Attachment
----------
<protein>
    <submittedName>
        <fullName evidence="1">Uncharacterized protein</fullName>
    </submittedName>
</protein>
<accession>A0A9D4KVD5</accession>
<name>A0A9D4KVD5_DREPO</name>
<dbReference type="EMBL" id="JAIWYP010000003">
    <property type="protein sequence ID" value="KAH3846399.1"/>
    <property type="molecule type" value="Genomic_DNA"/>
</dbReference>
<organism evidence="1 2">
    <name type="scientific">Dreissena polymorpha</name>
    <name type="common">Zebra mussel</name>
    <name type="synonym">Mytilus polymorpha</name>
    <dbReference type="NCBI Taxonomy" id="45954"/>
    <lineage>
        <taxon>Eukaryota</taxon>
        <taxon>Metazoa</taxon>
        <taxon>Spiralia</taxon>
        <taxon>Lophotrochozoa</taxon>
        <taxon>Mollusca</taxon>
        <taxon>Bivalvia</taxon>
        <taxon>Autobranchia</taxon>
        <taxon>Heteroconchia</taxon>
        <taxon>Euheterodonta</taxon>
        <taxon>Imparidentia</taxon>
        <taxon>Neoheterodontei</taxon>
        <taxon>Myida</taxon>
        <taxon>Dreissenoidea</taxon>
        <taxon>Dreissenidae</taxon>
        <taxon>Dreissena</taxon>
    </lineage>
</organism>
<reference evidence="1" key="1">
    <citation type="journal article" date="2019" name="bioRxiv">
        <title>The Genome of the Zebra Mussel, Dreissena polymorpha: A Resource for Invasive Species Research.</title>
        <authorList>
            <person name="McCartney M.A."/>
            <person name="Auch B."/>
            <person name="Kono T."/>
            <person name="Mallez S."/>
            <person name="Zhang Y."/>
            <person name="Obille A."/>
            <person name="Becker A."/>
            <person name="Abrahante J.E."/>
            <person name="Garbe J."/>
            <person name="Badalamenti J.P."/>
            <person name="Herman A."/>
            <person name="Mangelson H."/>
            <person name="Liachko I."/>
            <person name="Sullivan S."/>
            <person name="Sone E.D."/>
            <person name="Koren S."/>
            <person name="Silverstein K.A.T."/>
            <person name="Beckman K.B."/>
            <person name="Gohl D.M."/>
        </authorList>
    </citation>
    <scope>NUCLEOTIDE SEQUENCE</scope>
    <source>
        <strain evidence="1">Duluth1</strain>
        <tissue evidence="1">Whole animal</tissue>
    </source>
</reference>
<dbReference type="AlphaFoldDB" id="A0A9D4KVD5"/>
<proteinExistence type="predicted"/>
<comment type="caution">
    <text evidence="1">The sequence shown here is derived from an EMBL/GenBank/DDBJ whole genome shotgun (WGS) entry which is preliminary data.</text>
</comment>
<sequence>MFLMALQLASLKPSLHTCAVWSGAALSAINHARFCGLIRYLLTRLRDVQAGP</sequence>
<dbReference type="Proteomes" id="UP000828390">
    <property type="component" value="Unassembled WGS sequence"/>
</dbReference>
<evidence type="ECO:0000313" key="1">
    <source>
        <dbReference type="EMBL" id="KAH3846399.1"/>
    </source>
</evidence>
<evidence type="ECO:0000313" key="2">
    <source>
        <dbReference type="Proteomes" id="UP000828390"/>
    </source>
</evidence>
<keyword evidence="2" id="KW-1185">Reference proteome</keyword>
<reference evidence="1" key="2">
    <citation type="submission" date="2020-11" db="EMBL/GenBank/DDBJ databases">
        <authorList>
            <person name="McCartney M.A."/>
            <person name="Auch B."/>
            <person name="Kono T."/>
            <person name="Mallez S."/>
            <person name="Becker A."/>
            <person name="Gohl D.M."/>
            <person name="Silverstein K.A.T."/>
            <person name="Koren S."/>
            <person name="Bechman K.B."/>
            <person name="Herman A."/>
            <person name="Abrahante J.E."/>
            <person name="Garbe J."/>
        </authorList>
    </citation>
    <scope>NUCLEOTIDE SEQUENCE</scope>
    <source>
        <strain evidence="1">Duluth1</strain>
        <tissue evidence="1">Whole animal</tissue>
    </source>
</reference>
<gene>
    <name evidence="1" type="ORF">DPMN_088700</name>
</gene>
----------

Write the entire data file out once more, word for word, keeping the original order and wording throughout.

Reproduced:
<protein>
    <submittedName>
        <fullName evidence="1">Uncharacterized protein</fullName>
    </submittedName>
</protein>
<accession>A0A9D4KVD5</accession>
<name>A0A9D4KVD5_DREPO</name>
<dbReference type="EMBL" id="JAIWYP010000003">
    <property type="protein sequence ID" value="KAH3846399.1"/>
    <property type="molecule type" value="Genomic_DNA"/>
</dbReference>
<organism evidence="1 2">
    <name type="scientific">Dreissena polymorpha</name>
    <name type="common">Zebra mussel</name>
    <name type="synonym">Mytilus polymorpha</name>
    <dbReference type="NCBI Taxonomy" id="45954"/>
    <lineage>
        <taxon>Eukaryota</taxon>
        <taxon>Metazoa</taxon>
        <taxon>Spiralia</taxon>
        <taxon>Lophotrochozoa</taxon>
        <taxon>Mollusca</taxon>
        <taxon>Bivalvia</taxon>
        <taxon>Autobranchia</taxon>
        <taxon>Heteroconchia</taxon>
        <taxon>Euheterodonta</taxon>
        <taxon>Imparidentia</taxon>
        <taxon>Neoheterodontei</taxon>
        <taxon>Myida</taxon>
        <taxon>Dreissenoidea</taxon>
        <taxon>Dreissenidae</taxon>
        <taxon>Dreissena</taxon>
    </lineage>
</organism>
<reference evidence="1" key="1">
    <citation type="journal article" date="2019" name="bioRxiv">
        <title>The Genome of the Zebra Mussel, Dreissena polymorpha: A Resource for Invasive Species Research.</title>
        <authorList>
            <person name="McCartney M.A."/>
            <person name="Auch B."/>
            <person name="Kono T."/>
            <person name="Mallez S."/>
            <person name="Zhang Y."/>
            <person name="Obille A."/>
            <person name="Becker A."/>
            <person name="Abrahante J.E."/>
            <person name="Garbe J."/>
            <person name="Badalamenti J.P."/>
            <person name="Herman A."/>
            <person name="Mangelson H."/>
            <person name="Liachko I."/>
            <person name="Sullivan S."/>
            <person name="Sone E.D."/>
            <person name="Koren S."/>
            <person name="Silverstein K.A.T."/>
            <person name="Beckman K.B."/>
            <person name="Gohl D.M."/>
        </authorList>
    </citation>
    <scope>NUCLEOTIDE SEQUENCE</scope>
    <source>
        <strain evidence="1">Duluth1</strain>
        <tissue evidence="1">Whole animal</tissue>
    </source>
</reference>
<dbReference type="AlphaFoldDB" id="A0A9D4KVD5"/>
<proteinExistence type="predicted"/>
<comment type="caution">
    <text evidence="1">The sequence shown here is derived from an EMBL/GenBank/DDBJ whole genome shotgun (WGS) entry which is preliminary data.</text>
</comment>
<sequence>MFLMALQLASLKPSLHTCAVWSGAALSAINHARFCGLIRYLLTRLRDVQAGP</sequence>
<dbReference type="Proteomes" id="UP000828390">
    <property type="component" value="Unassembled WGS sequence"/>
</dbReference>
<evidence type="ECO:0000313" key="1">
    <source>
        <dbReference type="EMBL" id="KAH3846399.1"/>
    </source>
</evidence>
<evidence type="ECO:0000313" key="2">
    <source>
        <dbReference type="Proteomes" id="UP000828390"/>
    </source>
</evidence>
<keyword evidence="2" id="KW-1185">Reference proteome</keyword>
<reference evidence="1" key="2">
    <citation type="submission" date="2020-11" db="EMBL/GenBank/DDBJ databases">
        <authorList>
            <person name="McCartney M.A."/>
            <person name="Auch B."/>
            <person name="Kono T."/>
            <person name="Mallez S."/>
            <person name="Becker A."/>
            <person name="Gohl D.M."/>
            <person name="Silverstein K.A.T."/>
            <person name="Koren S."/>
            <person name="Bechman K.B."/>
            <person name="Herman A."/>
            <person name="Abrahante J.E."/>
            <person name="Garbe J."/>
        </authorList>
    </citation>
    <scope>NUCLEOTIDE SEQUENCE</scope>
    <source>
        <strain evidence="1">Duluth1</strain>
        <tissue evidence="1">Whole animal</tissue>
    </source>
</reference>
<gene>
    <name evidence="1" type="ORF">DPMN_088700</name>
</gene>